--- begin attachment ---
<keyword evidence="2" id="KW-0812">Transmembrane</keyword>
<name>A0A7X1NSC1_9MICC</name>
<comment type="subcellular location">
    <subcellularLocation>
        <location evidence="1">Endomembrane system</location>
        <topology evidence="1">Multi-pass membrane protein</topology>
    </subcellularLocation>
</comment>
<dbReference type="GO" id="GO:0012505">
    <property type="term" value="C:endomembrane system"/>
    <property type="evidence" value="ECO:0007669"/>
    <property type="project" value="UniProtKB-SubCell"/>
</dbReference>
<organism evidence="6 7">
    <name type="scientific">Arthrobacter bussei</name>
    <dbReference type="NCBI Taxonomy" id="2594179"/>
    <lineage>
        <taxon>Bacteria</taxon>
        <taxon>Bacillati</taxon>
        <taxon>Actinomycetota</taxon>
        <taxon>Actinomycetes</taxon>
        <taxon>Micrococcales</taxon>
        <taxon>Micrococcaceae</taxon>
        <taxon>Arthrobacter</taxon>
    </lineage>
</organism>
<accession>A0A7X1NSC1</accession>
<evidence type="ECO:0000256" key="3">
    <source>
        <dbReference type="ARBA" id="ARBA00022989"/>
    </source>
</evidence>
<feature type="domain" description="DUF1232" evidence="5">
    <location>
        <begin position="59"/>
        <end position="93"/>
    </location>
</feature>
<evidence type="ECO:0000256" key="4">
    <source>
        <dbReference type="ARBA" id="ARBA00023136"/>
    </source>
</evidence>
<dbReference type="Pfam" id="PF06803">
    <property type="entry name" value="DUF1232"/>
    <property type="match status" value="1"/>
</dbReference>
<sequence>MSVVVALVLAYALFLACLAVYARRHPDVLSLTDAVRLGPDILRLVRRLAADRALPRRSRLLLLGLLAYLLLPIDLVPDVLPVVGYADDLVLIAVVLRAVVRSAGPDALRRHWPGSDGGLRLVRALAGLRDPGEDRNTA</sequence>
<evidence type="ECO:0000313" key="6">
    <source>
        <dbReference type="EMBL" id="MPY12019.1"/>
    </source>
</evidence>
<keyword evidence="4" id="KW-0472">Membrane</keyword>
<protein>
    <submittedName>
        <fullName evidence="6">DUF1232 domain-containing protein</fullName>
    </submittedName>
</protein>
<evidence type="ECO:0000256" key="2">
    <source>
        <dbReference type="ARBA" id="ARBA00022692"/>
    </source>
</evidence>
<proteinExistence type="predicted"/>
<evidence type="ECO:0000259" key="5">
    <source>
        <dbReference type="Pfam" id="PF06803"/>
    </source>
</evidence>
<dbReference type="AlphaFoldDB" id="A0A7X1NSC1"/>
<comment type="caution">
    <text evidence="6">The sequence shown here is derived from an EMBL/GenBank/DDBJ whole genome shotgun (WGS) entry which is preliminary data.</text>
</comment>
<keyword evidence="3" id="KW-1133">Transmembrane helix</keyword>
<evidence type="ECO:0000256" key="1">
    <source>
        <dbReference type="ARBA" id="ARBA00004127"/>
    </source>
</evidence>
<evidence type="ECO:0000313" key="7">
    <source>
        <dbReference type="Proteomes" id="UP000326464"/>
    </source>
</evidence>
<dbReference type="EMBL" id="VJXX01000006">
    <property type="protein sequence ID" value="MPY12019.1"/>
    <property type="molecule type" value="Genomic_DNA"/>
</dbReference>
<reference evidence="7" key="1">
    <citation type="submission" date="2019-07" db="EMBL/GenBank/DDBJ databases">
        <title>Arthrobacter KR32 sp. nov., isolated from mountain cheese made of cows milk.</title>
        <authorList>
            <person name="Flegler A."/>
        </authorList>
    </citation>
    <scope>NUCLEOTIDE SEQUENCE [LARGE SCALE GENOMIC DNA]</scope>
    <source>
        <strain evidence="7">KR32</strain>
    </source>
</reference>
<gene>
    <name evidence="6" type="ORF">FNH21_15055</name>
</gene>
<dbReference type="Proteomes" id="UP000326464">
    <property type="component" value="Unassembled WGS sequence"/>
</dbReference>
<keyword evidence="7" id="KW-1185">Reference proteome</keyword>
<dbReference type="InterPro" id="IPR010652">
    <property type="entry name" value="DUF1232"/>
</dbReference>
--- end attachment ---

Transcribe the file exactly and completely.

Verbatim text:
<keyword evidence="2" id="KW-0812">Transmembrane</keyword>
<name>A0A7X1NSC1_9MICC</name>
<comment type="subcellular location">
    <subcellularLocation>
        <location evidence="1">Endomembrane system</location>
        <topology evidence="1">Multi-pass membrane protein</topology>
    </subcellularLocation>
</comment>
<dbReference type="GO" id="GO:0012505">
    <property type="term" value="C:endomembrane system"/>
    <property type="evidence" value="ECO:0007669"/>
    <property type="project" value="UniProtKB-SubCell"/>
</dbReference>
<organism evidence="6 7">
    <name type="scientific">Arthrobacter bussei</name>
    <dbReference type="NCBI Taxonomy" id="2594179"/>
    <lineage>
        <taxon>Bacteria</taxon>
        <taxon>Bacillati</taxon>
        <taxon>Actinomycetota</taxon>
        <taxon>Actinomycetes</taxon>
        <taxon>Micrococcales</taxon>
        <taxon>Micrococcaceae</taxon>
        <taxon>Arthrobacter</taxon>
    </lineage>
</organism>
<accession>A0A7X1NSC1</accession>
<evidence type="ECO:0000256" key="3">
    <source>
        <dbReference type="ARBA" id="ARBA00022989"/>
    </source>
</evidence>
<feature type="domain" description="DUF1232" evidence="5">
    <location>
        <begin position="59"/>
        <end position="93"/>
    </location>
</feature>
<evidence type="ECO:0000256" key="4">
    <source>
        <dbReference type="ARBA" id="ARBA00023136"/>
    </source>
</evidence>
<dbReference type="Pfam" id="PF06803">
    <property type="entry name" value="DUF1232"/>
    <property type="match status" value="1"/>
</dbReference>
<sequence>MSVVVALVLAYALFLACLAVYARRHPDVLSLTDAVRLGPDILRLVRRLAADRALPRRSRLLLLGLLAYLLLPIDLVPDVLPVVGYADDLVLIAVVLRAVVRSAGPDALRRHWPGSDGGLRLVRALAGLRDPGEDRNTA</sequence>
<evidence type="ECO:0000313" key="6">
    <source>
        <dbReference type="EMBL" id="MPY12019.1"/>
    </source>
</evidence>
<keyword evidence="4" id="KW-0472">Membrane</keyword>
<protein>
    <submittedName>
        <fullName evidence="6">DUF1232 domain-containing protein</fullName>
    </submittedName>
</protein>
<evidence type="ECO:0000256" key="2">
    <source>
        <dbReference type="ARBA" id="ARBA00022692"/>
    </source>
</evidence>
<proteinExistence type="predicted"/>
<evidence type="ECO:0000259" key="5">
    <source>
        <dbReference type="Pfam" id="PF06803"/>
    </source>
</evidence>
<dbReference type="AlphaFoldDB" id="A0A7X1NSC1"/>
<comment type="caution">
    <text evidence="6">The sequence shown here is derived from an EMBL/GenBank/DDBJ whole genome shotgun (WGS) entry which is preliminary data.</text>
</comment>
<keyword evidence="3" id="KW-1133">Transmembrane helix</keyword>
<evidence type="ECO:0000256" key="1">
    <source>
        <dbReference type="ARBA" id="ARBA00004127"/>
    </source>
</evidence>
<evidence type="ECO:0000313" key="7">
    <source>
        <dbReference type="Proteomes" id="UP000326464"/>
    </source>
</evidence>
<dbReference type="EMBL" id="VJXX01000006">
    <property type="protein sequence ID" value="MPY12019.1"/>
    <property type="molecule type" value="Genomic_DNA"/>
</dbReference>
<reference evidence="7" key="1">
    <citation type="submission" date="2019-07" db="EMBL/GenBank/DDBJ databases">
        <title>Arthrobacter KR32 sp. nov., isolated from mountain cheese made of cows milk.</title>
        <authorList>
            <person name="Flegler A."/>
        </authorList>
    </citation>
    <scope>NUCLEOTIDE SEQUENCE [LARGE SCALE GENOMIC DNA]</scope>
    <source>
        <strain evidence="7">KR32</strain>
    </source>
</reference>
<gene>
    <name evidence="6" type="ORF">FNH21_15055</name>
</gene>
<dbReference type="Proteomes" id="UP000326464">
    <property type="component" value="Unassembled WGS sequence"/>
</dbReference>
<keyword evidence="7" id="KW-1185">Reference proteome</keyword>
<dbReference type="InterPro" id="IPR010652">
    <property type="entry name" value="DUF1232"/>
</dbReference>